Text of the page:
Any discussion of cosmology requires a careful consideration of
what we can see and when we can see it. A good way to keep track
of these concepts is the *space-time diagram*. A space-time
diagram is nothing more than a graph showing the position of objects
as a function of time. The usual convention is that time runs up the
diagram, so the bottom is the past, or early times, and the top is the
future, or late times. A point on this graph describes both a position
(the horizontal or x coordinate) and a time (the vertical or t coordinate).
A "point" in space-time is called an *event*.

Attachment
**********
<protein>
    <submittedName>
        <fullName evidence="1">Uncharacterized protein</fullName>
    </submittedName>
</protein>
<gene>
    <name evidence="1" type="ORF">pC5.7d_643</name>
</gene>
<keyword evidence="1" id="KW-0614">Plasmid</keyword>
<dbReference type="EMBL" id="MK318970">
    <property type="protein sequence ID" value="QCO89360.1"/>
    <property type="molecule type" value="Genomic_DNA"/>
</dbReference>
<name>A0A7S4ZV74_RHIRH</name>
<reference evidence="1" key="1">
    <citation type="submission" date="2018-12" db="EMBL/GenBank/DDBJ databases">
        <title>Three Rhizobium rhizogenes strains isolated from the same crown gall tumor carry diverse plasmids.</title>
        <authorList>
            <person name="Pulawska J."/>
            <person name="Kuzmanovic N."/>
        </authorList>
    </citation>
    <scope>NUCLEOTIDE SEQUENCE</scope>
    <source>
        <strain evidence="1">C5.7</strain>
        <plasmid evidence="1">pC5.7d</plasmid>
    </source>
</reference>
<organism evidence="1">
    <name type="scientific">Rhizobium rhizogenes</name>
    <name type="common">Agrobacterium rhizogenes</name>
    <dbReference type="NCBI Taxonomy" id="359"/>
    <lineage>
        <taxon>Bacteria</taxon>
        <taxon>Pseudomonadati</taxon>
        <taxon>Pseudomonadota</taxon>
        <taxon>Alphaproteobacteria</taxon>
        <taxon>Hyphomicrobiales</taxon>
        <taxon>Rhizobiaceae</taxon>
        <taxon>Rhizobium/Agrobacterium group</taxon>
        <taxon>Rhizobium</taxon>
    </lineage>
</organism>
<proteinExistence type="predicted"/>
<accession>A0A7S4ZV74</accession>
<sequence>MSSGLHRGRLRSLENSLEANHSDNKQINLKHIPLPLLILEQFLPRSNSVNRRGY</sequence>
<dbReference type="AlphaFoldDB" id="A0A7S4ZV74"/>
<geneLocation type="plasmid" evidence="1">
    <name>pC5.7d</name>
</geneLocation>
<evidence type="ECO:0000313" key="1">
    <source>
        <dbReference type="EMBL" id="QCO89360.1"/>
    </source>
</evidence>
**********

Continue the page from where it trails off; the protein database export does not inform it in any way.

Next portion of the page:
The picture above shows a space-time diagram of the Earth going around the Sun. This figure uses perspective to try to show two spatial dimensions and the time axis on a two dimensional sheet of paper, but usually we will just show one spatial axis and avoid perspective.

The line representing the position of the Earth as a function of time is
called a *worldline*. The slope of the worldline for a particle
shows its velocity in the reference frame of the diagram.

The space-time diagram above shows particles with different velocities.

Because the speed of light is special in relativity, space-time diagrams are often drawn in units of seconds and light-seconds, or years and light-years, so a unit slope [45 degree angle] corresponds to the speed of light. The set of all light speed world lines going through an event defines the